Coastal Plain Soils of Southeastern Nigeria: I. Morphology, Classification, and Genetic Relationships1
- G. Lekwa and
- E. P. Whiteside2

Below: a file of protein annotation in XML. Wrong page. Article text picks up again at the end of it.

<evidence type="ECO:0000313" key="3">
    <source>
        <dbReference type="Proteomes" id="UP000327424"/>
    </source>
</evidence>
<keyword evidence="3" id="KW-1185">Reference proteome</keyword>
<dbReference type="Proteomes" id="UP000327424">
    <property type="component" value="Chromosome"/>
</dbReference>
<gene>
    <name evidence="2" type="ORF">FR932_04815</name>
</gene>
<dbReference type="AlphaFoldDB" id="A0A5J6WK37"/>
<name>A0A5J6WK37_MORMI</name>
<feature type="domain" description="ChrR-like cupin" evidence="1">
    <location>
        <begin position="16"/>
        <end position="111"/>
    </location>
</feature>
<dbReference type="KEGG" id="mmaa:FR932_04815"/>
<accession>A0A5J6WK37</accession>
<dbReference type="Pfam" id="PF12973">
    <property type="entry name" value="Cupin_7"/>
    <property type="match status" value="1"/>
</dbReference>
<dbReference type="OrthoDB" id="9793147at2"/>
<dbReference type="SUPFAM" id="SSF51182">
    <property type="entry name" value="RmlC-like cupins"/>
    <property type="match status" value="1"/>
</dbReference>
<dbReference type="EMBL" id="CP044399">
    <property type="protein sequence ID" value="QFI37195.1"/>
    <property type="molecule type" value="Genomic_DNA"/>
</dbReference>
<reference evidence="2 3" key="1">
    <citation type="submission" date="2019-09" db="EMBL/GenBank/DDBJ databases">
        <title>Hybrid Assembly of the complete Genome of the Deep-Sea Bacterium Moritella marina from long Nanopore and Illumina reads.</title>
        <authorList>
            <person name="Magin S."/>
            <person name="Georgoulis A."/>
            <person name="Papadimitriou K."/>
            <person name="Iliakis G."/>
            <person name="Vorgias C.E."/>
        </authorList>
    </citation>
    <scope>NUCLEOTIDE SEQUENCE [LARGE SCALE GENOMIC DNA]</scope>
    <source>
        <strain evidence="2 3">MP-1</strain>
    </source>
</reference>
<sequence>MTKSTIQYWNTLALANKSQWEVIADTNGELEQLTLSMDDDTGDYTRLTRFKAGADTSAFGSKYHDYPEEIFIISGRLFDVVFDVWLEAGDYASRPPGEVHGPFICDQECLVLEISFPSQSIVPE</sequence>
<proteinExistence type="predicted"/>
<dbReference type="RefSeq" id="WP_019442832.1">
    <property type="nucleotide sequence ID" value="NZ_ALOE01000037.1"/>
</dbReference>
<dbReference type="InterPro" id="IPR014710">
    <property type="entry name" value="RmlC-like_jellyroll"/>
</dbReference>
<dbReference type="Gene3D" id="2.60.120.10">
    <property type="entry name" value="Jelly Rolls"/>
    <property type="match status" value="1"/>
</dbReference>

Fourteen pedons developed within the Coastal Plain Sands of southeastern Nigeria were investigated. Laboratory studies included particle size distributions on all pedons plus <0.2-µm clay, pH, organic C, total N, cation exchange capacity, exchangeable bases, and extractable Al on nine of them. X-ray analyses of selected clay samples and micromorphologic studies of thin sections of some horizons were also made. Exchangeable bases and base saturation percentages were low for these deeply weathered soils and they had low cation exchange capacities. X-ray diffraction analyses of clay indicated the predominance of kaolinite. In most of the selected soils isotic and undulic plasmic fabrics characterized the micromorphology, indicating relatively advanced weathering stages. Ferri-argillans were occasionally observed in the deeper horizons in accord with their higher clay and Fe2O3-d contents (see part II, this issue). Litho-, topo-, climo- and possible chronosequences of soils were proposed. Biosequences were not clearly evident. Classification according to the U. S. Soil Taxonomy system indicated that most of the pedons were Ultisols (fine-loamy or coarse-loamy) with one Dystropept (coarse-loamy) and one Tropaquod (sandy). Typic Paleustults (fine-loamy) represented most soils on the higher (older?) physiographic surfaces. Three Typic Paleudults (fine-loamy), an Arenic Paleudult (coarse-loamy), a Typic Paleaquult (coarse-loamy), and a Typic Tropaquult (fine-loamy) were found on lower land surfaces nearer the coastline. All pedons are in siliceous, isohyperthermic families. Most of the well-drained soils were found to be Dystric Nitosols according to the FAO/UNESCO World Soil Map legend. Gleyic Acrisols were proposed for the more poorly-drained associates of Nitosols. A Gleyic Podzol (with a spodic B) and a Dystric Cambisol (with a cambic horizon) were also represented.Please view the pdf by using the Full Text (PDF) link under 'View' to the left.
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